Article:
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Subject [Apache Geronimo Wiki] Updated: Security
Date Sat, 20 Nov 2004 09:52:03 GMT
   Date: 2004-11-20T01:52:03
   Editor: AaronMulder <>
   Wiki: Apache Geronimo Wiki
   Page: Security

   no comment

Change Log:

@@ -77,6 +77,20 @@
+Note that a the Subject returned from a successfuly login in this fashion will be a limited
client-side Subject (because you're acting as a client of the {{{LoginService}}}).  To turn
that into a full server-side Subject, you can call {{{ContextManager.getServerSideSubject(clientSideSubject)}}}.
+=== Where This is Used ===
+The JMX remoting implementation looks for a configuration entry called "JMX".  You can either
create a security realm with that name, or (more likely) add a {{{ServerRealmConfigurationEntry}}}
mapping "JMX" to some security realm name.
+The Jetty web container should let you configure a security realm in {{{geronimo-jetty.xml}}}
and then pop in a {{{JAASJettyRealm}}} that logs in using the automatic configuration entry
named for that security realm.  The second half of that works, but there's no entry in {{{geronimo-jetty.xml}}}
yet.  Anyway, after login, Jetty probably wants to look up the server-side Subject and use
that (rather than the more limited client-side Subject).
+Tomcat or any other web container would need to do something similar.
+EJB containers don't need to do this, because the client will always log in before invoking
the EJB container.  A web client is authenticated by the web container using the web container's
configured security realm, and an application client is authenticated by some security realm
specified on the client side before connecting to the EJB container.  In other words, the
EJB container always receives a Subject/Principals previously prepared, it never gets a username
and password that it needs to validate itself.
+Connectors are similar to EJB in that the caller should have authenticated already.  However,
the connector might need to map the previous principals into something the conector can use
(e.g. application user "ammulder" should log in to Oracle or SAP as "muldera" with a different
password, or whatever).  This is only relevant for container-managed authentication, but that
is relatively popular.  Currently the strategy for this is to use a realm bridge, though that
might be adjusted in the future (to just add secondary login modules that provide connector-specific
Principals at the normal login time).
 == Configuring Clients to Talk to Security Realms ==
 This is pretty much the same, only you need to manually configure the client to use a {{{JaasLoginCoordinator}}},
and give it the realm name and server host/port as options.  Typically, you'd use a JAAS configuration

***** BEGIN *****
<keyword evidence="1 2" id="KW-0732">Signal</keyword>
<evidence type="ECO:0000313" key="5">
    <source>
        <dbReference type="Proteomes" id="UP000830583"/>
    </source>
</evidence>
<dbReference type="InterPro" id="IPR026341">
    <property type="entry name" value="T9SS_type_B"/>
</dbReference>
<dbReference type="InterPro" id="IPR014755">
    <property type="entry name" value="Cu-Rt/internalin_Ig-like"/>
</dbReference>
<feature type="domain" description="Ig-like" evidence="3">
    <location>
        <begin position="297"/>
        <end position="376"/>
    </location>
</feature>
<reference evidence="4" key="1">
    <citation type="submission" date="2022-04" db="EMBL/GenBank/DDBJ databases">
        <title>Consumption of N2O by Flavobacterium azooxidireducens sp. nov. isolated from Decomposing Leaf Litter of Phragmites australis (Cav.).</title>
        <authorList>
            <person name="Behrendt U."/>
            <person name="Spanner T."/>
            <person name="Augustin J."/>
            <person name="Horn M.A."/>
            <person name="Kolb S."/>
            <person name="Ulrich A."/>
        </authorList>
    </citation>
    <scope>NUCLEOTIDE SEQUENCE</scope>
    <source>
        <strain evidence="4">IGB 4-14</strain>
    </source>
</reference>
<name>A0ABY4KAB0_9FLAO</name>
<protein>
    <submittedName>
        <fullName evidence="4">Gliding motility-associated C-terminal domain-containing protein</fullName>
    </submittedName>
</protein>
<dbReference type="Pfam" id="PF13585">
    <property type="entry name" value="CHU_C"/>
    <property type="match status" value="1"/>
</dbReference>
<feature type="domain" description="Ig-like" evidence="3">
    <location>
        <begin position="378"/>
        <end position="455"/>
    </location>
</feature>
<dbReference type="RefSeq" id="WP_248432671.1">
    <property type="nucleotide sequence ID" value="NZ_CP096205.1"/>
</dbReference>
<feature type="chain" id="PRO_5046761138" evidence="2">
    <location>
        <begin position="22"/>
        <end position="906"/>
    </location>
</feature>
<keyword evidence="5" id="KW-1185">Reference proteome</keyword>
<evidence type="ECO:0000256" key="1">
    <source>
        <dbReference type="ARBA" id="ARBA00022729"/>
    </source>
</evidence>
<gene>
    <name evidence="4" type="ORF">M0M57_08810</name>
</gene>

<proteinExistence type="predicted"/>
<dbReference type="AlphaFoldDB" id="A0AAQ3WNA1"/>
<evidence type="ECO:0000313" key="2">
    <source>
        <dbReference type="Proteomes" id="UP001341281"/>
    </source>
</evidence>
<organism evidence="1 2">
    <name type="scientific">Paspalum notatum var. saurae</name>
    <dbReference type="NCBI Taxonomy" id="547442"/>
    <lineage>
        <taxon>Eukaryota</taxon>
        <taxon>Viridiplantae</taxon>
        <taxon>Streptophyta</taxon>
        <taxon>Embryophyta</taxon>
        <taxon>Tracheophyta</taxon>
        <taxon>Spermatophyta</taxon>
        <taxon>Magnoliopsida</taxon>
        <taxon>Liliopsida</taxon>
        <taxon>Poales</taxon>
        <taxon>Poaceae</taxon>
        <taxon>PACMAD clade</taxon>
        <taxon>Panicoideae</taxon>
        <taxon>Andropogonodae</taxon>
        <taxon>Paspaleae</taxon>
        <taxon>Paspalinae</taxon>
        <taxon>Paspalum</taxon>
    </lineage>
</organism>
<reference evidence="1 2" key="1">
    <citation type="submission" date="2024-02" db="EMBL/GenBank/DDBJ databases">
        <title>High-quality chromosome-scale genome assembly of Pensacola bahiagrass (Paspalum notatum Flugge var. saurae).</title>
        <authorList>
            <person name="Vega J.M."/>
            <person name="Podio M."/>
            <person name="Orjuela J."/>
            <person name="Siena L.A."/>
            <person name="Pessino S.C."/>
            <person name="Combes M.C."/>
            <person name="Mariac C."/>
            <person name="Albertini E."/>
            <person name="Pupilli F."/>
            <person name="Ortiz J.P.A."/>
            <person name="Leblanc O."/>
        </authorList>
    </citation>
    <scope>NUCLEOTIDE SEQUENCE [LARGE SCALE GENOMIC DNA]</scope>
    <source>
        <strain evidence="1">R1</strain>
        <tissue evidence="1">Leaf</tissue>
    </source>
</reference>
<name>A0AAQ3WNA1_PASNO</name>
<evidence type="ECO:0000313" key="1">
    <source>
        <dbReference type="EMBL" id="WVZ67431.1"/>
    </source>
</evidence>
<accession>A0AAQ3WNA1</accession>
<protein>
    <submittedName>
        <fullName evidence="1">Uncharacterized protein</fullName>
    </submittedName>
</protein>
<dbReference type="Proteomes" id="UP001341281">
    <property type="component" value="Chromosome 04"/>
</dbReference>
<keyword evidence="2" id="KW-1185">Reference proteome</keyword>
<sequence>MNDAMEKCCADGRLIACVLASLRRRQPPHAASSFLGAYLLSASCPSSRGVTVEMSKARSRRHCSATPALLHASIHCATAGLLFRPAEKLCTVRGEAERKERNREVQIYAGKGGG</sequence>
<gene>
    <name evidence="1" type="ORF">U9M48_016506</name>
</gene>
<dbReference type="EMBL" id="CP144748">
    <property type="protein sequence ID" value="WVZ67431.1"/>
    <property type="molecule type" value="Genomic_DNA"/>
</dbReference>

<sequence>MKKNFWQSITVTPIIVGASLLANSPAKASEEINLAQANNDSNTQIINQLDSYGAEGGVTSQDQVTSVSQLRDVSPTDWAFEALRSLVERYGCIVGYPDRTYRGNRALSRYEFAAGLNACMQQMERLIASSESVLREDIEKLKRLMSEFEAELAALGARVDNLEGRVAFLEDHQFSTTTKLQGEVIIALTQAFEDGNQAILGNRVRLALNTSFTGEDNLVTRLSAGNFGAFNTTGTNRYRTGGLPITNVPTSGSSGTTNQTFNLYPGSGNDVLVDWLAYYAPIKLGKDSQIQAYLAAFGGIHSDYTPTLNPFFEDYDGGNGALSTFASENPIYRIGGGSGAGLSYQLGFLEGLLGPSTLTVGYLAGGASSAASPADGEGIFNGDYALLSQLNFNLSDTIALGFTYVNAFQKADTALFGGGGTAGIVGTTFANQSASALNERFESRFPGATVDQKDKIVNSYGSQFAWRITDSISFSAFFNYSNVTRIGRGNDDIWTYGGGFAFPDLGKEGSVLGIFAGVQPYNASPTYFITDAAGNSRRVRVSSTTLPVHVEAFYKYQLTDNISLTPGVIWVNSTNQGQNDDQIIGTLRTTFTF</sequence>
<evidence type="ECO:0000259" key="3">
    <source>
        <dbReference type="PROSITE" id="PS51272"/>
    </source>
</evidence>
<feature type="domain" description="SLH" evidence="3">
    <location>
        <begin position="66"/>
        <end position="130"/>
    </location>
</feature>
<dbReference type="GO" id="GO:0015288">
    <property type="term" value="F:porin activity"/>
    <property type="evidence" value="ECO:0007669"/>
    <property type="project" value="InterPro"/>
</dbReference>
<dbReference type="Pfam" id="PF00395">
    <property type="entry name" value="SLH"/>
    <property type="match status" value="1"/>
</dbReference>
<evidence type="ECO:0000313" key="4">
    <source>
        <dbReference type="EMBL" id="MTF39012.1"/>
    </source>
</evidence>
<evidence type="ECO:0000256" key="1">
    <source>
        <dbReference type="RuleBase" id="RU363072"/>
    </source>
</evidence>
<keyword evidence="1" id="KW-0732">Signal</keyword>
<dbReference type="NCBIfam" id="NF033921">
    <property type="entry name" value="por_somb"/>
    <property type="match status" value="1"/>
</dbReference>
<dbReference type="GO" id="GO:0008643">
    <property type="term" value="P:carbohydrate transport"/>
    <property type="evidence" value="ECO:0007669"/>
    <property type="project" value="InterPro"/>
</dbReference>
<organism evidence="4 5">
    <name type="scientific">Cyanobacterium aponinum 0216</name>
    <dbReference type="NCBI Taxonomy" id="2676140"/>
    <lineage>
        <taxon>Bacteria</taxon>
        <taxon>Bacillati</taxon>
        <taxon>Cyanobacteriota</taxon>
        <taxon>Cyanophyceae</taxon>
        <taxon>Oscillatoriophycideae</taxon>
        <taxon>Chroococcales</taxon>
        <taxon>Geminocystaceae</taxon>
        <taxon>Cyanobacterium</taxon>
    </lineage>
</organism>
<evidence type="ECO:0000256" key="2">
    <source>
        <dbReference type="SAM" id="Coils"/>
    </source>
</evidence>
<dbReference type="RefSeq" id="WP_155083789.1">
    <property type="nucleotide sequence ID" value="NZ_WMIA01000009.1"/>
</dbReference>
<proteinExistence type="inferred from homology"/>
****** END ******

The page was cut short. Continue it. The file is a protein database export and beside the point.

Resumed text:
file to do this, with an entry like this:
@@ -110,7 +124,10 @@
  * Auto-mapping of principals to groups needs to be enhanced (better configuration, etc.)
  * The client-side Subject should be given all the Principals generated by server-side login
modules (but not {{{RealmPrincipal}}}s).  There should be a configuration option to disable
  * The old functionality to get a list of all available users and groups from a security
realm has been broken.  It needs to be brought back in the form of a helper class that can
be configured on the {{{GenericSecurityRealm}}}, but they need to handle arbitrary principal
classes (not just "users" and "groups").
- * Replace the static registration with {{{GeronimoLoginConfiguration}}} with an IOC assignment
of GLC to each security realm.
+ * Replace the static registration with {{{GeronimoLoginConfiguration}}} with an IOC assignment
of GLC to each security realm (or better yet, vice versa).
+ * Update {{{geronimo-jetty.xml}}} to have the name of the security realm that Jetty should
use to authenticate to.  Currently that's in a separate GBean, which is kind of icky and is
subject to naming collisions across web apps
+ * Handle user-provided {{{CallbackHandler}}}s in J2EE client applications
+ * Maybe automatically return the server-side Subject for server-side usage of {{{JaasLoginCoordinator}}}
  * Add some kind of fancier validator object to a {{{SecurityRealm}}} that can enforce rules
like "user only valid between 9 and 5".  It can't only reject new logins; it must also terminate
an existing valid login at the appropriate time.  It's not clear how to do this right.  This
would replace the previous ability to set a realm-specific max login duration.
  * Potentially replace realm bridges with connector-specific {{{LoginModule}}} classes that
just add additional Principals to the Subject at the initial authentication time.
  * We need more tests of all this functionality

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